16. Bart says

    There’s one way to deal with bullies, bully back. Whatever actions Mr. Shirvell takes can be taken against him. Especially now that he’s agreed to become a public figure by appearing on television. He’s fair game for the same actions he doles out.

    After seeing the smirky, smarmy little bitch, I doubt he could handle it.

  17. M says

    This has disaster written all over it. If I was Armstrong’s parent I would be very concerned about this and the safety of my child. These right wing nuts are CRAZY. They hide behind the first amendment while spewing forth hate and then in the blink of an eye they cross the line – and usually someone is dead. So we go from First Amendment protection and lunacy to death in the blink of an eye with no middle ground to control. Why is a grown man who is a prosecutor for the state hanging out in front of this guys house? Why is a grown man who is a state prosecutor posting to a blog hateful things about a young college student who is doing nothing wrong? You can hide behind the first amendment or state civil servant codes all day long. This is irrational behavior. This will escalate. Classic example of right wing religion induced self hatred closeted homophobia by Shirvell. If Armstrong was my relative the lawsuits and restraining orders would be flying left and right already.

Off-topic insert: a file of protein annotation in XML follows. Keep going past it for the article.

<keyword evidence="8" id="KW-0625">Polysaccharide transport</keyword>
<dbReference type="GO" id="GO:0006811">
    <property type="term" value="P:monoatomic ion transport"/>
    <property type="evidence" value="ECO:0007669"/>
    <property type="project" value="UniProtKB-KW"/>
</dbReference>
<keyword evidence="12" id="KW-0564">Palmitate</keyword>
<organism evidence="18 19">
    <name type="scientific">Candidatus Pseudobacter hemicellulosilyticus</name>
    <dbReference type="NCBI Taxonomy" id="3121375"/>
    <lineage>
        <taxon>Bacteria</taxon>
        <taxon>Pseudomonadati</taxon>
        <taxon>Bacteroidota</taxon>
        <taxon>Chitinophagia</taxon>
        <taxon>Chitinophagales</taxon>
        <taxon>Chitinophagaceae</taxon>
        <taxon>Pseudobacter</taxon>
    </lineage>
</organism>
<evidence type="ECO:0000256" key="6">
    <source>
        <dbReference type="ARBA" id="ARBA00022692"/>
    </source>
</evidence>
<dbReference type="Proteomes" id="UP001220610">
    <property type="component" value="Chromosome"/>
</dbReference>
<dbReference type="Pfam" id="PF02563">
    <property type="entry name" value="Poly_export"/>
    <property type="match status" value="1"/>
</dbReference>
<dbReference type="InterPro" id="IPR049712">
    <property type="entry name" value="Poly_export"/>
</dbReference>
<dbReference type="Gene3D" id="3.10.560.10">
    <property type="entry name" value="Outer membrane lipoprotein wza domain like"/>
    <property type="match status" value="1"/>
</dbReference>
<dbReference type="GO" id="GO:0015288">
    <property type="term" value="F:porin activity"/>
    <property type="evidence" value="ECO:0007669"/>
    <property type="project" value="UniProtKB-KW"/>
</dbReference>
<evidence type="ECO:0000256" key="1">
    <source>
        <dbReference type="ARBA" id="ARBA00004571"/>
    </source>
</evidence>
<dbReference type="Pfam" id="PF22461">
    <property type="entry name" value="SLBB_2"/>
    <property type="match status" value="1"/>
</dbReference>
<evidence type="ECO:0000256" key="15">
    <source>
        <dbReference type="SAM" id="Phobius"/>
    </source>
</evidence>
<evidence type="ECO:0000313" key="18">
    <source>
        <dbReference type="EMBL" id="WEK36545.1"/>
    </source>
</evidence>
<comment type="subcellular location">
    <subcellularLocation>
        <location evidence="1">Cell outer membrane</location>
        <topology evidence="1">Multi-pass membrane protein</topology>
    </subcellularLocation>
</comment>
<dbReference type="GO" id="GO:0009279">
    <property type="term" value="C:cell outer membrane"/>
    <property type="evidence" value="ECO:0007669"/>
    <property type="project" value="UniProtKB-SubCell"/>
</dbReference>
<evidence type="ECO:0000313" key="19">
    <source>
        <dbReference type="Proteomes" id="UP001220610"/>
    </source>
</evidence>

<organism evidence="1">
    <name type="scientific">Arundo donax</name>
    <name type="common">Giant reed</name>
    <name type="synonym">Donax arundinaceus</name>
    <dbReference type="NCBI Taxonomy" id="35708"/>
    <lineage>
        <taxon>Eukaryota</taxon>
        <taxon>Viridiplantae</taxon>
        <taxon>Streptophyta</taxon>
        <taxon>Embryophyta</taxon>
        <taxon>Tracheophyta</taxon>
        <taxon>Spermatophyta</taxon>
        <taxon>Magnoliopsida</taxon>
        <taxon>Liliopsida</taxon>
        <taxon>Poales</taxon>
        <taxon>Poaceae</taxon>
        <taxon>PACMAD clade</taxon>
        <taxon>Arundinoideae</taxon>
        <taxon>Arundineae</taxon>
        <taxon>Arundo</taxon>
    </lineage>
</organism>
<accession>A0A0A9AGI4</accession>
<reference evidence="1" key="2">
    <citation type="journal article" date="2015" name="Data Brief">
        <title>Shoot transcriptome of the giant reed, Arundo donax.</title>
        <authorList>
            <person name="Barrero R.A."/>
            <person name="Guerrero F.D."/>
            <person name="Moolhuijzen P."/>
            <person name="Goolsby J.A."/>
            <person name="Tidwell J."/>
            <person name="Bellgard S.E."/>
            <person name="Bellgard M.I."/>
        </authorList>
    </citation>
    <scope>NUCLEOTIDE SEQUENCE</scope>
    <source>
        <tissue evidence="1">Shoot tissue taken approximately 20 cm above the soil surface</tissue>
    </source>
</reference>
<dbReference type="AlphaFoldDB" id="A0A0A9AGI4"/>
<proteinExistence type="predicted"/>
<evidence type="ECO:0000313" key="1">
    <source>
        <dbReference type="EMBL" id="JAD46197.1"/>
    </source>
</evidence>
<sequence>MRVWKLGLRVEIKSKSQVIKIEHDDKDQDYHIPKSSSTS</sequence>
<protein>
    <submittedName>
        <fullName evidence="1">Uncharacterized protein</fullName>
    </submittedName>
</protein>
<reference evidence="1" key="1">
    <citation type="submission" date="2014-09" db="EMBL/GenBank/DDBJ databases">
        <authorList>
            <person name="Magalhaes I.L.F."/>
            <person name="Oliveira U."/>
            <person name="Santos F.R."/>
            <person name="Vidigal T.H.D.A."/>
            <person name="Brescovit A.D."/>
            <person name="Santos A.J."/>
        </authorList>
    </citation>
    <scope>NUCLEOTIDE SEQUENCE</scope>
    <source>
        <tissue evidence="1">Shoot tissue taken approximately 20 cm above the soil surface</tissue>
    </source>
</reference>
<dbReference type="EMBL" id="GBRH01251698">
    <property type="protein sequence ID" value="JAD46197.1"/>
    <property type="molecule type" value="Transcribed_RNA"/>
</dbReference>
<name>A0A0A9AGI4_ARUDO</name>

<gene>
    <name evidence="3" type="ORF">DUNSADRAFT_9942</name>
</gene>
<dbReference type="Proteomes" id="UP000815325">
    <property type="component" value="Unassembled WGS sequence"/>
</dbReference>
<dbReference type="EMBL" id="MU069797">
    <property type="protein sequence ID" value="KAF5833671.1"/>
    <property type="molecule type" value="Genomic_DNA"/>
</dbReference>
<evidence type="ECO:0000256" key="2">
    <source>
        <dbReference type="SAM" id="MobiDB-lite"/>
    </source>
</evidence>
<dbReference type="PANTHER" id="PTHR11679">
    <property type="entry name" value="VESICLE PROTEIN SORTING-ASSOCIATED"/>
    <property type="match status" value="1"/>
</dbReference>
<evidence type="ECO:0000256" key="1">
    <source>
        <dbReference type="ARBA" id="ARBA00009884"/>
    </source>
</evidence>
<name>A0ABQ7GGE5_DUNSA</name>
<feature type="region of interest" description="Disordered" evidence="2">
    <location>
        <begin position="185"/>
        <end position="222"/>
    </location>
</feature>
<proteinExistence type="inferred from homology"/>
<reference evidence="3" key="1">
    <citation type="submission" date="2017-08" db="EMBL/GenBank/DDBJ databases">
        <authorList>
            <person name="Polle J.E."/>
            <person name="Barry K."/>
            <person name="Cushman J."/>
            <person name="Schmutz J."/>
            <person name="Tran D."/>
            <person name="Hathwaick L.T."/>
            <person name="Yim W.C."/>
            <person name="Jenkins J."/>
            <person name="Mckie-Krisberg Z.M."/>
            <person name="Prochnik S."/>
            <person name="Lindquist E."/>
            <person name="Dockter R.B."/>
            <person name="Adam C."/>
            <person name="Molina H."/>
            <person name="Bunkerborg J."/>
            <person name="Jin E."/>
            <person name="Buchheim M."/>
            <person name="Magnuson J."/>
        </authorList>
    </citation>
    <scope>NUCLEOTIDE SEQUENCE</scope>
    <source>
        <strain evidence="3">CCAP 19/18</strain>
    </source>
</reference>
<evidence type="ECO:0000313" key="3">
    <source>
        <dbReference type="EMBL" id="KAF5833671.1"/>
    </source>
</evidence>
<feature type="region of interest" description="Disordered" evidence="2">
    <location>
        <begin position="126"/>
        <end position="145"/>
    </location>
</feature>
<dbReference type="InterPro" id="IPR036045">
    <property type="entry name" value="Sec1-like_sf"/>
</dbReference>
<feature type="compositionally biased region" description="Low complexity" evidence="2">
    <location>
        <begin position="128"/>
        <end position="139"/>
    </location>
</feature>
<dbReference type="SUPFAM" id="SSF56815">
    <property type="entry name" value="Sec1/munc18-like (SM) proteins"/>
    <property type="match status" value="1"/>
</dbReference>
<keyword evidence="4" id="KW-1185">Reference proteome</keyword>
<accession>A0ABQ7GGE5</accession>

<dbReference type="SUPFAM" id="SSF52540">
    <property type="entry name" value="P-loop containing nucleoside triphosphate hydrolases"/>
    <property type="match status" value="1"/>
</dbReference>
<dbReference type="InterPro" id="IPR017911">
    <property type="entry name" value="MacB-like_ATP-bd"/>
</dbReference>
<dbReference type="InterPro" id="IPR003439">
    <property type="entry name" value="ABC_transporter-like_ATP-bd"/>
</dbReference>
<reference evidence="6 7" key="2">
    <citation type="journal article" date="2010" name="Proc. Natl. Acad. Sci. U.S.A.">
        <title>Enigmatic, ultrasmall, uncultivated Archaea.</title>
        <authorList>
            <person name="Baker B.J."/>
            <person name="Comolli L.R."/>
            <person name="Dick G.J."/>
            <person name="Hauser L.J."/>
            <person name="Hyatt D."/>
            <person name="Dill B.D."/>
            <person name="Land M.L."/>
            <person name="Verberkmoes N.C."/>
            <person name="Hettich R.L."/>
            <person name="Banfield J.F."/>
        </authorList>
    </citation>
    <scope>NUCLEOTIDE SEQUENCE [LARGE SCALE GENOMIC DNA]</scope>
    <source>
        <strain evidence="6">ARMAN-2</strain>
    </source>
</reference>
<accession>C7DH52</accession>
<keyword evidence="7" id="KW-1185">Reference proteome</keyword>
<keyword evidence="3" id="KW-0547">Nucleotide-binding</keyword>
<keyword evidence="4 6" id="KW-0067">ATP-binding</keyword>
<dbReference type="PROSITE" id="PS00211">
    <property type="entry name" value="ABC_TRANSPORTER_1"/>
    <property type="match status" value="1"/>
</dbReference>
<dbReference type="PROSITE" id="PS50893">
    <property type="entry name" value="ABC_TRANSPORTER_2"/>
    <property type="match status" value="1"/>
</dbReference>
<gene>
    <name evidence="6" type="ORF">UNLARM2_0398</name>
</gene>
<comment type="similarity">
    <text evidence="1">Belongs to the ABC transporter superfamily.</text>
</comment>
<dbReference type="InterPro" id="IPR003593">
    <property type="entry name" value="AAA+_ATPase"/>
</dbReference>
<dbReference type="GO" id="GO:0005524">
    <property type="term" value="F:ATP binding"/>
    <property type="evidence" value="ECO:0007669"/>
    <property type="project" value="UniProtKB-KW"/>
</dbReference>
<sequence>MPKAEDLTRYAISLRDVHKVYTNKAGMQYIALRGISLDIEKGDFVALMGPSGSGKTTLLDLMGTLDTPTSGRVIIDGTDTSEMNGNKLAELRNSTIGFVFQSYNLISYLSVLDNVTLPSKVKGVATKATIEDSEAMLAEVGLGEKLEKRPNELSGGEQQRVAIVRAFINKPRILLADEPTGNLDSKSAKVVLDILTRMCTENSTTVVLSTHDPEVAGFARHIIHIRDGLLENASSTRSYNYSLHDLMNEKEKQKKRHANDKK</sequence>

18. neverstops says

    our politicians don’t give a damn, so only solution is to fight back

    on his website there’s a Top Stories link to “Cox: Defend Traditional Marriage”

    he obviously has nothing better to do with his time

    contacts if anyone wants to call:

    AG Office:

    Lansing, MI Office
    Main Number (517) 373-1110

    Detroit, MI Office
    (313) 456-0240

    Grand Rapids, MI Office